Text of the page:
No turning back on Afghan peace

  • PM Abbasi’s Kabul visit on April 6 part of concerted efforts

The ball, not of the cannon munitions’ variation but metaphorical and pacifist, was first set rolling by Afghan President Ashraf Ghani on February 28, when he made an unconditional offer of direct, formal peace talks to the Taliban, after achieving an internal consensus, and gaining backing of external stakeholders, the UN, NATO, EU, and presumably the US military. Although it looked suspiciously like the mainstreaming of some militant types in our own political system, it also revealed Kabul’s desperate yearning for a negotiated settlement and hopeless war-weariness at the never-ending conflict. The Taliban were to renounce force, in return for legal recognition in Afghan politics, the opportunity to achieve their goals by peaceful means, with consideration of their other concerns, namely foreign troops withdrawal, constitutional amendments and removal of leaders’ names from international sanction lists.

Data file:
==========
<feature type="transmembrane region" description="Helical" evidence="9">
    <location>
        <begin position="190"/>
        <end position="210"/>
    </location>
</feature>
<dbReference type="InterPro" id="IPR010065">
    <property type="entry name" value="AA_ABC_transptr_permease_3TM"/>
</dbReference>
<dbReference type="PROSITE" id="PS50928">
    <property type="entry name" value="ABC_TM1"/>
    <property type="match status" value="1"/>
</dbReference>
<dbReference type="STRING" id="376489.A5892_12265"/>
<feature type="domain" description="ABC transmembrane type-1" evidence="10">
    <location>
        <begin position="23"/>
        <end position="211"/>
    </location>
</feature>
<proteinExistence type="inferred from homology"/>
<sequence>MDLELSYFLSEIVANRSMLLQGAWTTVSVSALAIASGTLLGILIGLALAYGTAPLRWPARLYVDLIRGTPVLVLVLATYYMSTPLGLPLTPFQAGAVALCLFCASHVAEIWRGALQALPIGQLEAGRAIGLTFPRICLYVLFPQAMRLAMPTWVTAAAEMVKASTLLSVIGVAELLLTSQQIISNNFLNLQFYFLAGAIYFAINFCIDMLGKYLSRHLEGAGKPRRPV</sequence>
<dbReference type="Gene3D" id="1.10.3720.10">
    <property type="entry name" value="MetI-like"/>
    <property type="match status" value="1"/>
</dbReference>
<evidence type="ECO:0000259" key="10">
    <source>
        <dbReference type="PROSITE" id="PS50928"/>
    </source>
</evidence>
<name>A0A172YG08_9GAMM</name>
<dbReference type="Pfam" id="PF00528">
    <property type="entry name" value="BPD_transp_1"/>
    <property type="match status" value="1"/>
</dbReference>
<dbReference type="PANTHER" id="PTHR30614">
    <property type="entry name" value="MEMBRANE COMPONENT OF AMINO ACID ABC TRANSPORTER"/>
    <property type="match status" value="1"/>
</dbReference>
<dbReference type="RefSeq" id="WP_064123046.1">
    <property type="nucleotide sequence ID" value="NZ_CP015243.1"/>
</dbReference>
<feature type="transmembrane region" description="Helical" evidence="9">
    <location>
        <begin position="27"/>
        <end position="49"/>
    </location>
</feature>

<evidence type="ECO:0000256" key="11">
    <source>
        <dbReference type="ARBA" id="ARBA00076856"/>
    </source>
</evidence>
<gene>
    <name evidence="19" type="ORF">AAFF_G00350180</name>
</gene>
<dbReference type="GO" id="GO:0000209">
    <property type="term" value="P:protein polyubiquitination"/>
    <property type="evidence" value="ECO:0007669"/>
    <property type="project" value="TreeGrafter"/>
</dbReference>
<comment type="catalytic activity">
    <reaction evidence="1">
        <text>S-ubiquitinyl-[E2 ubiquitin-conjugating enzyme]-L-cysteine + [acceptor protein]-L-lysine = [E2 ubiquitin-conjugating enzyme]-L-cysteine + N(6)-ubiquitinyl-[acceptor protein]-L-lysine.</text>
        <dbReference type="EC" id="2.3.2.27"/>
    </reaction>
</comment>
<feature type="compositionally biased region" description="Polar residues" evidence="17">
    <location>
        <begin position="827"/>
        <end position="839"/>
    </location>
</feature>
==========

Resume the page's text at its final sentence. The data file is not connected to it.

Pakistan, also unequivocally committed to seeing the back of the Afghan war, without old strategic baggage or hidden agenda, has provided a complementary role in supporting the Afghan peace initiative. High-level interactions between civilian and military leaderships have intensified under the Afghan-Pakistan Action Plan for Peace and Solidarity (APAPPS), focusing on comprehensive engagement for countering terrorism, intelligence sharing, refugee repatriation, military-economic-trade interaction, and reconciliation and connectivity. The results are satisfying, especially the welcome respite from harsh punitive measures of closing down the Torkham-Chaman borders, costing traders on both sides millions in losses and creating ill-will among ordinary people, addressing Afghan concerns about reasonable timeline for refugees’ return, and displaying sincerity and due regard for Afghan counterparts as equals. Hopefully, Pakistan foreign secretary’s Monday visit to Kabul, with a civilian-military mix (including the DGMO) and the PM’s expected visit, along with three ministers, including FM Khawaja Asif, on April 6 on the Afghan president’s invitation, will continue the good work for an honourable and lasting settlement. Fortunately, Afghan ambassador Omar Zakhilwal is literally a live-wire activist for peace, after being a refugee in Pakistan from 1984-1991, while Pakistan’s ambassador to Kabul, is also an experienced (since 1987) foreign office hand, though reportedly (and astoundingly) innocent of any acquaintance with Pashto language.